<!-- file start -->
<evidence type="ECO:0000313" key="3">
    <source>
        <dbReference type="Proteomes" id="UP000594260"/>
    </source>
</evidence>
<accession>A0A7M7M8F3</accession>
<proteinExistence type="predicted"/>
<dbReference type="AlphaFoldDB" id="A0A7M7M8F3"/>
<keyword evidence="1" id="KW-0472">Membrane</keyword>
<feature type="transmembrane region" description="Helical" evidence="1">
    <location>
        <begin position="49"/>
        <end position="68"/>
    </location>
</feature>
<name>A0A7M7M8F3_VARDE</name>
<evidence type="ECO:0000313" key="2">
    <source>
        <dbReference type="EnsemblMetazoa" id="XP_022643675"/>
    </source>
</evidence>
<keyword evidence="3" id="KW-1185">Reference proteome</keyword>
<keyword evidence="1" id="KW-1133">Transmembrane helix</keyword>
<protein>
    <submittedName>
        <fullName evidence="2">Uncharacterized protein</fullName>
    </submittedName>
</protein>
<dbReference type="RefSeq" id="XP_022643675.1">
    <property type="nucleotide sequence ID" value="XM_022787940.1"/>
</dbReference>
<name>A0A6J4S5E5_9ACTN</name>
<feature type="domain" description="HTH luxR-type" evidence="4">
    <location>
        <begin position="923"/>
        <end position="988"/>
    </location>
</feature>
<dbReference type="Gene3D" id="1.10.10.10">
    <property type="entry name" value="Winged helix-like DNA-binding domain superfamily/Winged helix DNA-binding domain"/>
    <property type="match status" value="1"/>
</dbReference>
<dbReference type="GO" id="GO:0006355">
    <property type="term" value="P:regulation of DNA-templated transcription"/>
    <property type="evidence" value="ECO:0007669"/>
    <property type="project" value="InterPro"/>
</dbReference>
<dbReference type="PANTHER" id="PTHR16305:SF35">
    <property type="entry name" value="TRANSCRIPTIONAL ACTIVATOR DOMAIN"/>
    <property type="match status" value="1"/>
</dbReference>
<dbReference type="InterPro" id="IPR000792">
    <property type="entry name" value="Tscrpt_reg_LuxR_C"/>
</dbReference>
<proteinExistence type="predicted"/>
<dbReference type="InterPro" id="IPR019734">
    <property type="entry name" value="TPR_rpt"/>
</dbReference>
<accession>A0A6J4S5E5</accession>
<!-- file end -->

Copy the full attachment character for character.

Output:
<evidence type="ECO:0000313" key="3">
    <source>
        <dbReference type="Proteomes" id="UP000594260"/>
    </source>
</evidence>
<accession>A0A7M7M8F3</accession>
<proteinExistence type="predicted"/>
<dbReference type="AlphaFoldDB" id="A0A7M7M8F3"/>
<keyword evidence="1" id="KW-0472">Membrane</keyword>
<feature type="transmembrane region" description="Helical" evidence="1">
    <location>
        <begin position="49"/>
        <end position="68"/>
    </location>
</feature>
<name>A0A7M7M8F3_VARDE</name>
<evidence type="ECO:0000313" key="2">
    <source>
        <dbReference type="EnsemblMetazoa" id="XP_022643675"/>
    </source>
</evidence>
<keyword evidence="3" id="KW-1185">Reference proteome</keyword>
<keyword evidence="1" id="KW-1133">Transmembrane helix</keyword>
<protein>
    <submittedName>
        <fullName evidence="2">Uncharacterized protein</fullName>
    </submittedName>
</protein>
<dbReference type="RefSeq" id="XP_022643675.1">
    <property type="nucleotide sequence ID" value="XM_022787940.1"/>
</dbReference>
<name>A0A6J4S5E5_9ACTN</name>
<feature type="domain" description="HTH luxR-type" evidence="4">
    <location>
        <begin position="923"/>
        <end position="988"/>
    </location>
</feature>
<dbReference type="Gene3D" id="1.10.10.10">
    <property type="entry name" value="Winged helix-like DNA-binding domain superfamily/Winged helix DNA-binding domain"/>
    <property type="match status" value="1"/>
</dbReference>
<dbReference type="GO" id="GO:0006355">
    <property type="term" value="P:regulation of DNA-templated transcription"/>
    <property type="evidence" value="ECO:0007669"/>
    <property type="project" value="InterPro"/>
</dbReference>
<dbReference type="PANTHER" id="PTHR16305:SF35">
    <property type="entry name" value="TRANSCRIPTIONAL ACTIVATOR DOMAIN"/>
    <property type="match status" value="1"/>
</dbReference>
<dbReference type="InterPro" id="IPR000792">
    <property type="entry name" value="Tscrpt_reg_LuxR_C"/>
</dbReference>
<proteinExistence type="predicted"/>
<dbReference type="InterPro" id="IPR019734">
    <property type="entry name" value="TPR_rpt"/>
</dbReference>
<accession>A0A6J4S5E5</accession>